Photo Credit: Photo Credit: Jie Zhao
Beijing Encourages Its Jobless Youth To Work In The Fields
The unemployment crisis in China is coming to a head as more than 11 million college graduates are expected to enter the workforce, according to CNN. Unfortunately, little to no jobs await them. So a Hong Kong manufacturing region is suggesting the youth go work in the fields.
Guangdong, a province in southeast China is offering to assist Chinese young people and entrepreneurs in finding work in rural villages. They also are encouraging youth to look for work in the countryside on farms and in the rice fields, according to CNN.
The province’s suggestion isn’t a surprise to China’s unemployed. Last December, President Xi Jinping called for jobless youth to “revitalize the rural economy” by finding jobs in the countryside, according to Radio Free Asia. However, the suggestion is a reminder of the country’s stark exile of youth in its past.
Overqualified & Unemployed
Currently in China, 19.6 percent of young people between the ages of 16 to 24 are unemployed. Totaling to about 11 million youth, officials expect that number to double once 11.6 million students graduate college in May, according to the National Bureau of Statistics.
The lack of opportunities in the country is leaving youth desperate and angry. Researchers believe these youth could cause issues for the Chinese government in the future.
“If the earlier Covid-19 protests reveal anything, it’s that large numbers of angry, well-educated youth in China’s cities could present big problems for the ruling Chinese Communist Party,” said Alex Capri, a research fellow at the Hinrich Foundation, referring to demonstrations in November 2022.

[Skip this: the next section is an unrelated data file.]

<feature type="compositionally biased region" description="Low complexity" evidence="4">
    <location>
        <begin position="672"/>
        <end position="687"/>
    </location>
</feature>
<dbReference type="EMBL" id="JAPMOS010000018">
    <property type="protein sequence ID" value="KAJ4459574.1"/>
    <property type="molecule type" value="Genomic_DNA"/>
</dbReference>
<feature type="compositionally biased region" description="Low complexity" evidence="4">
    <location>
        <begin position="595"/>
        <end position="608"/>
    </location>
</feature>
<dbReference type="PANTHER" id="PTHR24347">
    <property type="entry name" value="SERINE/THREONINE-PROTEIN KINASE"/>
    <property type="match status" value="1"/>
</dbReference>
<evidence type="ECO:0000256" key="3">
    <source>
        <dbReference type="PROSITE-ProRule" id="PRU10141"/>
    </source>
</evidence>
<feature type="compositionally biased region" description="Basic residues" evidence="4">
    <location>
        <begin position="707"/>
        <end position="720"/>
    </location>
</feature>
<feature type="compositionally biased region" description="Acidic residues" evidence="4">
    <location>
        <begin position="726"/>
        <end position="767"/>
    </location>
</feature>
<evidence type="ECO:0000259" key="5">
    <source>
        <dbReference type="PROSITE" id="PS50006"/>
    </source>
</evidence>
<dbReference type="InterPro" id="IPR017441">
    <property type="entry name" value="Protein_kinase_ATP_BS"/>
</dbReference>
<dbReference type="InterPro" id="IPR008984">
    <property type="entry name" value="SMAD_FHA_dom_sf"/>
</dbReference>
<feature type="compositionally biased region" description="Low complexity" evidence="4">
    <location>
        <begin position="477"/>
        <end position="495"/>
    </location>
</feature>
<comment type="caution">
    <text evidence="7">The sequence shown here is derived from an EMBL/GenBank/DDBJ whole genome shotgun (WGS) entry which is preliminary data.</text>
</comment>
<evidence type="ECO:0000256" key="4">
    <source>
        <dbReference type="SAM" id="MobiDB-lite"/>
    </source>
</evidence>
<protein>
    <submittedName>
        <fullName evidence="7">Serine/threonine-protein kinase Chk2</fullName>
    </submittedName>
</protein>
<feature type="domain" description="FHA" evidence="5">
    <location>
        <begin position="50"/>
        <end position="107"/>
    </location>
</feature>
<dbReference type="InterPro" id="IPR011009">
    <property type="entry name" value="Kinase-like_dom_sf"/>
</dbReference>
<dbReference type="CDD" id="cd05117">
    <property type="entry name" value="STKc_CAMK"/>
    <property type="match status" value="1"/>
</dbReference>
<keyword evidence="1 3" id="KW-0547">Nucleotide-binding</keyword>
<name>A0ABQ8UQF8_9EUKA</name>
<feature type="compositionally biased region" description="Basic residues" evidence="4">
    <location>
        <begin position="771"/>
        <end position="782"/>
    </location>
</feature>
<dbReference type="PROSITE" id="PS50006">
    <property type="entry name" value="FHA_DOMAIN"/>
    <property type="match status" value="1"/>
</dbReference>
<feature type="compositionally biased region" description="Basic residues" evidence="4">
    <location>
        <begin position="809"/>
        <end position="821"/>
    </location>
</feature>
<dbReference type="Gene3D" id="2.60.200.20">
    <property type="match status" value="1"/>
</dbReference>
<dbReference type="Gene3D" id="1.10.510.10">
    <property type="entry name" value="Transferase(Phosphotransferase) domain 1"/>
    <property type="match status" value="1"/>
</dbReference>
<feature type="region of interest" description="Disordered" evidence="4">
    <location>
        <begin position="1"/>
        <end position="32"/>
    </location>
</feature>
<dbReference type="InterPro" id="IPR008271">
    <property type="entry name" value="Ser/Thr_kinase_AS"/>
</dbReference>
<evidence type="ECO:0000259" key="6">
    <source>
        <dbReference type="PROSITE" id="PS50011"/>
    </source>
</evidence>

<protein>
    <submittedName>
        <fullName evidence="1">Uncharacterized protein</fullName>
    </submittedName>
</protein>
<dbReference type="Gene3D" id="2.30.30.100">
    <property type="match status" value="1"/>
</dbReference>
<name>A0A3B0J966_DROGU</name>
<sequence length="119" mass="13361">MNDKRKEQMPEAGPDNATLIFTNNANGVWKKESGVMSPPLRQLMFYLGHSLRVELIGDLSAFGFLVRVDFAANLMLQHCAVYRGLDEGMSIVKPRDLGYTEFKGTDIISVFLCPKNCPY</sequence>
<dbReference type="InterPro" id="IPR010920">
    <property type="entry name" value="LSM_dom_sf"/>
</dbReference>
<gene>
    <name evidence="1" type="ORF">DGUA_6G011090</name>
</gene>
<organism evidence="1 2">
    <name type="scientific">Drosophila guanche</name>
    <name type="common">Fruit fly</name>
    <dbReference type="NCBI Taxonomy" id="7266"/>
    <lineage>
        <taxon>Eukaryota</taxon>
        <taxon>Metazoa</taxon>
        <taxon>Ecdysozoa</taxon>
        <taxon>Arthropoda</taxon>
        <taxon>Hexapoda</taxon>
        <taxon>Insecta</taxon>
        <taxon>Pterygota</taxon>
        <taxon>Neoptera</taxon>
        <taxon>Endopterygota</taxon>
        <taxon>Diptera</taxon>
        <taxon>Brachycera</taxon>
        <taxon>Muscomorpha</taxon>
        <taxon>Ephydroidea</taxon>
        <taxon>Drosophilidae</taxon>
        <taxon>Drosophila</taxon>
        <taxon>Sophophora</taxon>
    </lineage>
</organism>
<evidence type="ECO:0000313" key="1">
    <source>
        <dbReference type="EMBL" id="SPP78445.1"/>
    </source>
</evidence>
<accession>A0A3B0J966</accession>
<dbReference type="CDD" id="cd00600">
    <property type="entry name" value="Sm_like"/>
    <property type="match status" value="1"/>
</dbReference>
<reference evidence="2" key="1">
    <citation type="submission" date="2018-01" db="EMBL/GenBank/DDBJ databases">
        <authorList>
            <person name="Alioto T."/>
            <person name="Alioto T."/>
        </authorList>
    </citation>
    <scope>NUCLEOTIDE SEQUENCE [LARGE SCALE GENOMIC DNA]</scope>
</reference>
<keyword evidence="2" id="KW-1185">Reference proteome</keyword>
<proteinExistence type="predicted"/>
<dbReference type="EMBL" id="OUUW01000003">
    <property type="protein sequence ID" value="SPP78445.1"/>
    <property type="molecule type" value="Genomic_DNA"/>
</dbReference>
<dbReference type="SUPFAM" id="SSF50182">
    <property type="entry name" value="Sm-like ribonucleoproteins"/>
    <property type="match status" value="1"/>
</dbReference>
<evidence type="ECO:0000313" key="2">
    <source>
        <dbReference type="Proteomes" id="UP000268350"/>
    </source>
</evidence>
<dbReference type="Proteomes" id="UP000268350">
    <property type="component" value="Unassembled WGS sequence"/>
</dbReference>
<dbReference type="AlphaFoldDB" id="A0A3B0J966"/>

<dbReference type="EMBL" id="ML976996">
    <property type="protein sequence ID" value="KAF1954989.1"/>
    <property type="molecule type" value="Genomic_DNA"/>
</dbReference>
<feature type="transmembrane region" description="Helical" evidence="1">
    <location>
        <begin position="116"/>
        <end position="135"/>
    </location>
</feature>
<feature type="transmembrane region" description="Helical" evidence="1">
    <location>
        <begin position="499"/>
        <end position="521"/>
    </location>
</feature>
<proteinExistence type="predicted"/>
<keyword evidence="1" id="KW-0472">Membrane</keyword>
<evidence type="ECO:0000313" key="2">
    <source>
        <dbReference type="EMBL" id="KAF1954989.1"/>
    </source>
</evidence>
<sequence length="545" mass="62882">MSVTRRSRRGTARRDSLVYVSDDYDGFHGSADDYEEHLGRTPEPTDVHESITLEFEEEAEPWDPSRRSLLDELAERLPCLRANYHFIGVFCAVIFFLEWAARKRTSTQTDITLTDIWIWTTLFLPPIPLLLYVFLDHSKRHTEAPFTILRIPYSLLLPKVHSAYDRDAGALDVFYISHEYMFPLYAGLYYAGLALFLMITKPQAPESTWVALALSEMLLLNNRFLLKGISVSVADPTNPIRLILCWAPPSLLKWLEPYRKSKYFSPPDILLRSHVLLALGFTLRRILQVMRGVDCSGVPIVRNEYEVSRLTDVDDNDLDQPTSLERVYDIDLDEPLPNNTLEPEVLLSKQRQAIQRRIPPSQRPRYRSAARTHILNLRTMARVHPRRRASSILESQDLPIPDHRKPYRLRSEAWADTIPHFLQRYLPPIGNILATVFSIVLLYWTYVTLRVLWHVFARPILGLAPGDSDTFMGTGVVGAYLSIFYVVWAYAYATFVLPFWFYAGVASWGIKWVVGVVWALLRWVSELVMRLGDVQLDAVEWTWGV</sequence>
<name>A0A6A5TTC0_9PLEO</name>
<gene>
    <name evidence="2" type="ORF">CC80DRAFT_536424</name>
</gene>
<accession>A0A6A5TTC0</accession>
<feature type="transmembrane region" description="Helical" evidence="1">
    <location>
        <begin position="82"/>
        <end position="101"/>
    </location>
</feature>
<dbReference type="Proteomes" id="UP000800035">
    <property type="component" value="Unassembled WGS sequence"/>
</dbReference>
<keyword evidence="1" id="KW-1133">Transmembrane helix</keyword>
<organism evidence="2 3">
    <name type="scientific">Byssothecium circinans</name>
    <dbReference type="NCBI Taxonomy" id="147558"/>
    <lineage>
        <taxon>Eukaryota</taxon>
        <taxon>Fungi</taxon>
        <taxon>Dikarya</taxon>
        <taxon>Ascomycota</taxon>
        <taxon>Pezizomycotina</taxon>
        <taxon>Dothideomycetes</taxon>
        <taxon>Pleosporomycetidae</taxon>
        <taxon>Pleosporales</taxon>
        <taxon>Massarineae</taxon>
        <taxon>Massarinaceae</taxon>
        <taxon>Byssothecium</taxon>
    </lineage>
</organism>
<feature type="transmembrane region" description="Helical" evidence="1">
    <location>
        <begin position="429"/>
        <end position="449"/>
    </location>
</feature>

Now young people feel trapped by their collegiate experience. Overqualified for available positions and scurrying to snatch up what jobs are left, many disgruntled college grads have disparaging hope when it comes to their futures.
“Chinese students, exhausted by pandemic lockdowns and concerned about China’s ever-evolving model of state capitalism, are beginning to realize that a degree may not improve their social position, nor result in some other guaranteed benefit,” said Craig Singleton, a senior fellow at the Foundation for Defense of Democracies.
Another “Lost Generation”
The recent unemployment debacle in China reminds many citizens of another dark moment in the country’s history.
Between 1950 and 1970, tens of thousands of urban, Chinese youth were exiled to the countryside to work in the fields. As a part of Mao Zedong’s Cultural Revolution, many secondary school and college graduates were forced to abandon their dreams and aspirations to work on farms across rural China.
“We were told that city dwellers never move their limbs and could not distinguish different crops,” says Hu Rongfen told CNN. “So we were banished to labor and learn skills and grit from peasants.”
During her 2012 interview with CNN, 58-year-old Hu describes being forced to stop her education after middle school. She’d spend the next four years in the field, chopping wood, moving cow feces, and planting crops.
Hu was a part of what is now considered China’s Lost Generation, a slew of Chinese youth who forfeited their higher education to advance Mao’s war against capitalist and feudalist culture, according to CNN. While some worry President Xi’s solution echoes similar sentiments as Mao, researchers believe this generation of young people may not be as compliant as past generations.